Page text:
New York real estate is a rare and pricey commodity. Even in a space as big as the Metropolitan Museum of Art, unused corners are wasted opportunities. For nearly 117 years, this thought has troubled the museum: When architect Richard Morris Hunt designed the building’s Beaux Arts façade, he flanked the front entrance with four niches, replete with pedestals, in anticipation of a series of commissioned figures from artist Karl Bitter. But the statues were never completed. Funding ran low, and the work was abandoned. The museum façade was finished in 1902, but the niches have remained empty ever since, largely unnoticed by museum visitors and passersby—until now.
This fall, Kenyan-American artist Wangechi Mutu fills the spaces with statues of Afro-futuristic women who employ the pedestals as thrones, inaugurating what will be an annual commission for The Met’s façade. As with the rooftop commission, the museum hopes the façade installations will further the dialogue between an encyclopedic collection of artworks dating back as far as 5,000 years ago with those being made today. The NewOnes, will free Us (2019), Mutu’s site-specific installation, rises to the challenge as her tranquil yet stately figures breathe life into the overlooked front of the building…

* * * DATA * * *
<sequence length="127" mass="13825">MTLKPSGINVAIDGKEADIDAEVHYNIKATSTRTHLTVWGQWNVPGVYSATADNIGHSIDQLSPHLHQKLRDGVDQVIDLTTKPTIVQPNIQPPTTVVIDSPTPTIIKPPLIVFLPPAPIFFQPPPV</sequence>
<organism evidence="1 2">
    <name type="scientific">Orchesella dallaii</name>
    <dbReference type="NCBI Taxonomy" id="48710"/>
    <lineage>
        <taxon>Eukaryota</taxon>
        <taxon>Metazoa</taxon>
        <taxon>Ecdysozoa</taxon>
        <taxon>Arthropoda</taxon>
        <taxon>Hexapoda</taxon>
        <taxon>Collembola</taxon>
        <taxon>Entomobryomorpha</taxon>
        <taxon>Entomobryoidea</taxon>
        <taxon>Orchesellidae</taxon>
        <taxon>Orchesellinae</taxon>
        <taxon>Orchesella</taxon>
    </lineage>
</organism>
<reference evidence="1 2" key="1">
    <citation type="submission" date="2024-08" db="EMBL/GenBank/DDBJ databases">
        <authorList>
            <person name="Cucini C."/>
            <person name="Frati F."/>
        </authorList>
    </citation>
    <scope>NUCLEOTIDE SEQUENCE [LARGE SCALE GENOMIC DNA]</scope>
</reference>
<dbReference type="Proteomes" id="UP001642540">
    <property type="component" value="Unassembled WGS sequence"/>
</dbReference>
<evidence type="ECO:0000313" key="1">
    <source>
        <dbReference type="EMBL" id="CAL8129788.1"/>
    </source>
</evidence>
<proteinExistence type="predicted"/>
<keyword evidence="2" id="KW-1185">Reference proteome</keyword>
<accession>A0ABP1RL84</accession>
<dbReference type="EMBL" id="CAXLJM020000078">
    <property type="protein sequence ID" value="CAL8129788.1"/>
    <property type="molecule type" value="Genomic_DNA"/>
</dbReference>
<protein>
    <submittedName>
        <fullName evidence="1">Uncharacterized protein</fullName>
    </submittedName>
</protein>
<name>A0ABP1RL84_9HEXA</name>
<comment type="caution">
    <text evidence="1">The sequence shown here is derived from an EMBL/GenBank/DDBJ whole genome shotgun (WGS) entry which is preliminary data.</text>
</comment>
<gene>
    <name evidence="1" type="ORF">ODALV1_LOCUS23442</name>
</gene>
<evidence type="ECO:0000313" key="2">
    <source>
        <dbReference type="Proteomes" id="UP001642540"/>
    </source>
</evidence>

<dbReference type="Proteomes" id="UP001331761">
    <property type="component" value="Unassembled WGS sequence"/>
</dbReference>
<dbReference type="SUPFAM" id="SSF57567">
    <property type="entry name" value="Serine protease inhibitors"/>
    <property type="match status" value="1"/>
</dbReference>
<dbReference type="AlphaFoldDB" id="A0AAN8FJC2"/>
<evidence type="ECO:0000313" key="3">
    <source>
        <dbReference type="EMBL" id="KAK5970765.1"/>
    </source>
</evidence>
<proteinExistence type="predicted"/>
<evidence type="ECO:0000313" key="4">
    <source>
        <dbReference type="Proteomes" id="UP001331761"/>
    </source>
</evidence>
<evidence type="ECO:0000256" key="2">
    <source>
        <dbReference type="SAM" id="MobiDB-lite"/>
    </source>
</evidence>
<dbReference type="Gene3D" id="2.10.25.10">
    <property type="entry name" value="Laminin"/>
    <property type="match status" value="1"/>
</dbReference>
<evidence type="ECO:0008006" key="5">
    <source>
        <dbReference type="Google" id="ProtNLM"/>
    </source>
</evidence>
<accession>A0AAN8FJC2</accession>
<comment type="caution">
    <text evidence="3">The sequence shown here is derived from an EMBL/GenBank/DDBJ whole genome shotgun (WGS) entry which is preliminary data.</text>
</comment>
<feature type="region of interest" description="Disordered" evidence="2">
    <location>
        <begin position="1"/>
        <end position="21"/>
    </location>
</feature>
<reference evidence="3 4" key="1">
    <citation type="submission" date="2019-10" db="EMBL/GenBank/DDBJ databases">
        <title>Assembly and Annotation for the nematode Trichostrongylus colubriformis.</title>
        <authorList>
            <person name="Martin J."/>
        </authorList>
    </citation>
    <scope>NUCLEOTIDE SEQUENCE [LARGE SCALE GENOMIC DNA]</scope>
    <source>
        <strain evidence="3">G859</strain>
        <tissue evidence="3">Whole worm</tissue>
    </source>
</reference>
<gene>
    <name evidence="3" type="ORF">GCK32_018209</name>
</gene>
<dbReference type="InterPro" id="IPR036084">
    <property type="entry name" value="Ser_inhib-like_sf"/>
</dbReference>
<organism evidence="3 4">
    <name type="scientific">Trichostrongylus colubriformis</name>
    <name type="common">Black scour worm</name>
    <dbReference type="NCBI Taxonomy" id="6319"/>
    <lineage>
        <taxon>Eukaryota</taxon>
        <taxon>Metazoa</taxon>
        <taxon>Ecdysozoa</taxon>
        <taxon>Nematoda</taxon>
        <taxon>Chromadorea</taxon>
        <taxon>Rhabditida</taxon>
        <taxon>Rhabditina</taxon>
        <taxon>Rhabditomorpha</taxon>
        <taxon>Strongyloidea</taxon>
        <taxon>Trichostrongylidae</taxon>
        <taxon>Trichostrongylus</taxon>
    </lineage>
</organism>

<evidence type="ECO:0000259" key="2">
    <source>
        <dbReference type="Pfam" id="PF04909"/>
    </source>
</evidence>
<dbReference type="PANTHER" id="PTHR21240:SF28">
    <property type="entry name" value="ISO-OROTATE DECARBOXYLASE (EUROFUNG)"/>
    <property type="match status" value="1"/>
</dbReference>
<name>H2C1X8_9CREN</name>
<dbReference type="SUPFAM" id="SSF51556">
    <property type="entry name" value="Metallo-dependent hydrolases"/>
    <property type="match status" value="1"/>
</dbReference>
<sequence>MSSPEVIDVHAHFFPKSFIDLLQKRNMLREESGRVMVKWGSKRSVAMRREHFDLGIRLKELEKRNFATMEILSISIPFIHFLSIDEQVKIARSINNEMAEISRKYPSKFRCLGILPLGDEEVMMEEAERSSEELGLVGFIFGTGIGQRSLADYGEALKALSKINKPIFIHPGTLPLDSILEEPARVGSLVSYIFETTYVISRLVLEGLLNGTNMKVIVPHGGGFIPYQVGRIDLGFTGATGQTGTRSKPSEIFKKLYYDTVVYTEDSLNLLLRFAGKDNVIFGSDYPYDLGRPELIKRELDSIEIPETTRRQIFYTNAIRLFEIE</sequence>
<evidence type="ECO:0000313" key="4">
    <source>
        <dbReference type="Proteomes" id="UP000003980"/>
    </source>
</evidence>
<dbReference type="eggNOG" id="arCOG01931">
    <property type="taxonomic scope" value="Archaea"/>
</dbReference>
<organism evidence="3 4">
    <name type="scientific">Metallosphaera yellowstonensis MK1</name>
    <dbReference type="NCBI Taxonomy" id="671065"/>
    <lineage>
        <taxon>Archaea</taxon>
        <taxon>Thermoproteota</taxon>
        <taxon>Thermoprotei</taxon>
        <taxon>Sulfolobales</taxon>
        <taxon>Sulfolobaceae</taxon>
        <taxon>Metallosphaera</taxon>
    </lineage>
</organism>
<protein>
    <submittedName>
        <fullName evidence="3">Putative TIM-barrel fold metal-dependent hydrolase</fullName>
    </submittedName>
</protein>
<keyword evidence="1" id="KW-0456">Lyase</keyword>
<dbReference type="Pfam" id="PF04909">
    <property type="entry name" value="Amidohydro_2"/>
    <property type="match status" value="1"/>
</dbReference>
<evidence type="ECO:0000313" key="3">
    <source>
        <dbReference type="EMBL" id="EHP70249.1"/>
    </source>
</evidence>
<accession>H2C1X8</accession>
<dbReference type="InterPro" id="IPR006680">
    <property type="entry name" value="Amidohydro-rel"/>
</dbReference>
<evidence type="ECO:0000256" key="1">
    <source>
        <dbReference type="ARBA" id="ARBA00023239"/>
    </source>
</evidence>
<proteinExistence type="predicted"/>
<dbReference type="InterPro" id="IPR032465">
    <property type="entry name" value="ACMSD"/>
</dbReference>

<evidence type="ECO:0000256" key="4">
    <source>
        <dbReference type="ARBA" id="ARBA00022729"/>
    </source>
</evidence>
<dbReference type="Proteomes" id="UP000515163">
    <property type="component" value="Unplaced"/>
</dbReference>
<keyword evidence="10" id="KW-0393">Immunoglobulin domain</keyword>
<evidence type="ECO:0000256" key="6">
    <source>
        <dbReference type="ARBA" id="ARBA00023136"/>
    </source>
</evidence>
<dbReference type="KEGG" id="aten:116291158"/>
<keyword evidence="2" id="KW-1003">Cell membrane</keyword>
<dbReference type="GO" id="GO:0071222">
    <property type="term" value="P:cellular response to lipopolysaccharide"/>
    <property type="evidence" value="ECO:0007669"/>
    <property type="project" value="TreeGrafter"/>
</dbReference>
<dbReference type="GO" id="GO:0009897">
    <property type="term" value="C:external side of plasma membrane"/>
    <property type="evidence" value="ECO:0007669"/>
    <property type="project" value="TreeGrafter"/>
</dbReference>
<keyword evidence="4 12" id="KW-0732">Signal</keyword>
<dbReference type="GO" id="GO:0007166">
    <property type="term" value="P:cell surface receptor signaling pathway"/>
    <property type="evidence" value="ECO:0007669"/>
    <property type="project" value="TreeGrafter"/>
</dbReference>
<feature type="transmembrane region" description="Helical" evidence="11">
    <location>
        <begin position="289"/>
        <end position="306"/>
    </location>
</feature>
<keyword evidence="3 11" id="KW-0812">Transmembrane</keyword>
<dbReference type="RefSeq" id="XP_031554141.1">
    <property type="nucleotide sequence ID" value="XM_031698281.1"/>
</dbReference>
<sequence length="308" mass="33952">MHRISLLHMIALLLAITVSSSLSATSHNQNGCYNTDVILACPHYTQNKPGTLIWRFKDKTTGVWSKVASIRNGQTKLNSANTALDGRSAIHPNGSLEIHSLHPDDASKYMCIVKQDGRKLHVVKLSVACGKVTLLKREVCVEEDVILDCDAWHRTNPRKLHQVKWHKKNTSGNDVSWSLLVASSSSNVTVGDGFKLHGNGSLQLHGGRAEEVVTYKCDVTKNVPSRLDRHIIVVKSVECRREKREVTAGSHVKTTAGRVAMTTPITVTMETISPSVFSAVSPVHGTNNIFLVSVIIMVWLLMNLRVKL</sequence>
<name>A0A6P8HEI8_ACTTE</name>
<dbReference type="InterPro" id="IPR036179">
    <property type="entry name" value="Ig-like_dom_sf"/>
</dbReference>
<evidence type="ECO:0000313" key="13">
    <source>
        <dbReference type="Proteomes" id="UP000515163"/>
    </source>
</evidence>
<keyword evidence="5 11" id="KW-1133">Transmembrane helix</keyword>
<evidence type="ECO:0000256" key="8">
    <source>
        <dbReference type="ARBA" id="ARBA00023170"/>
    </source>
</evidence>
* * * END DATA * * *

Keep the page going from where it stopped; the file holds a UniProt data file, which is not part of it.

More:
Image: Wangechi Mutu, The Seated II, 2019, for the Facade Commission: Wangechi Mutu, The NewOnes, will free Us, 2019
Courtesy the artist and Gladstone Gallery, New York and Brussels
Image courtesy the Metropolitan Museum of Art
Photo: Bruce Schwarz